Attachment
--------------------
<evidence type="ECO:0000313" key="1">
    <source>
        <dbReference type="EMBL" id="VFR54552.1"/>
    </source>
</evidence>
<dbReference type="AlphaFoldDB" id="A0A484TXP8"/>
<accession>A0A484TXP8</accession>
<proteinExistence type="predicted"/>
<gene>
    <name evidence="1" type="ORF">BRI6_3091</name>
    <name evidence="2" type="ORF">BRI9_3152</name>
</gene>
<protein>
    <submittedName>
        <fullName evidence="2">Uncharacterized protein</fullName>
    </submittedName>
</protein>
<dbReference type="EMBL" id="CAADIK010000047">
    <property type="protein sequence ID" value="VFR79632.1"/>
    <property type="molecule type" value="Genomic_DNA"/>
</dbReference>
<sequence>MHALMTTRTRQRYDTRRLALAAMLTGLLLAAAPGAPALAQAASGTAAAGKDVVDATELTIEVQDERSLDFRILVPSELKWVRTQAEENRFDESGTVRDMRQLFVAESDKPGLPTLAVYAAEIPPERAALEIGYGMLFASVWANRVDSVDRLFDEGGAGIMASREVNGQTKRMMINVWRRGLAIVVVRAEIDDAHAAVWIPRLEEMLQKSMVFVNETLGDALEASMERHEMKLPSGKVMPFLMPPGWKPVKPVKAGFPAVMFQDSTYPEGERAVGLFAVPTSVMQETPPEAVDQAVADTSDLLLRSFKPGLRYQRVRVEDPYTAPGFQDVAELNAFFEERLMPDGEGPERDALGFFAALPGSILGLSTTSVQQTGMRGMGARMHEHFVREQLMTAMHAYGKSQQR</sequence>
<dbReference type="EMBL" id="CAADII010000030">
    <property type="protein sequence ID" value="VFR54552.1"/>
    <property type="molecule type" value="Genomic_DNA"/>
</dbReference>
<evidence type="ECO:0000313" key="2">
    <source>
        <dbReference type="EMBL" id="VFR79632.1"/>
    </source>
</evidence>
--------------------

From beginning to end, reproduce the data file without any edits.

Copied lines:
<evidence type="ECO:0000313" key="1">
    <source>
        <dbReference type="EMBL" id="VFR54552.1"/>
    </source>
</evidence>
<dbReference type="AlphaFoldDB" id="A0A484TXP8"/>
<accession>A0A484TXP8</accession>
<proteinExistence type="predicted"/>
<gene>
    <name evidence="1" type="ORF">BRI6_3091</name>
    <name evidence="2" type="ORF">BRI9_3152</name>
</gene>
<protein>
    <submittedName>
        <fullName evidence="2">Uncharacterized protein</fullName>
    </submittedName>
</protein>
<dbReference type="EMBL" id="CAADIK010000047">
    <property type="protein sequence ID" value="VFR79632.1"/>
    <property type="molecule type" value="Genomic_DNA"/>
</dbReference>
<sequence>MHALMTTRTRQRYDTRRLALAAMLTGLLLAAAPGAPALAQAASGTAAAGKDVVDATELTIEVQDERSLDFRILVPSELKWVRTQAEENRFDESGTVRDMRQLFVAESDKPGLPTLAVYAAEIPPERAALEIGYGMLFASVWANRVDSVDRLFDEGGAGIMASREVNGQTKRMMINVWRRGLAIVVVRAEIDDAHAAVWIPRLEEMLQKSMVFVNETLGDALEASMERHEMKLPSGKVMPFLMPPGWKPVKPVKAGFPAVMFQDSTYPEGERAVGLFAVPTSVMQETPPEAVDQAVADTSDLLLRSFKPGLRYQRVRVEDPYTAPGFQDVAELNAFFEERLMPDGEGPERDALGFFAALPGSILGLSTTSVQQTGMRGMGARMHEHFVREQLMTAMHAYGKSQQR</sequence>
<dbReference type="EMBL" id="CAADII010000030">
    <property type="protein sequence ID" value="VFR54552.1"/>
    <property type="molecule type" value="Genomic_DNA"/>
</dbReference>
<evidence type="ECO:0000313" key="2">
    <source>
        <dbReference type="EMBL" id="VFR79632.1"/>
    </source>
</evidence>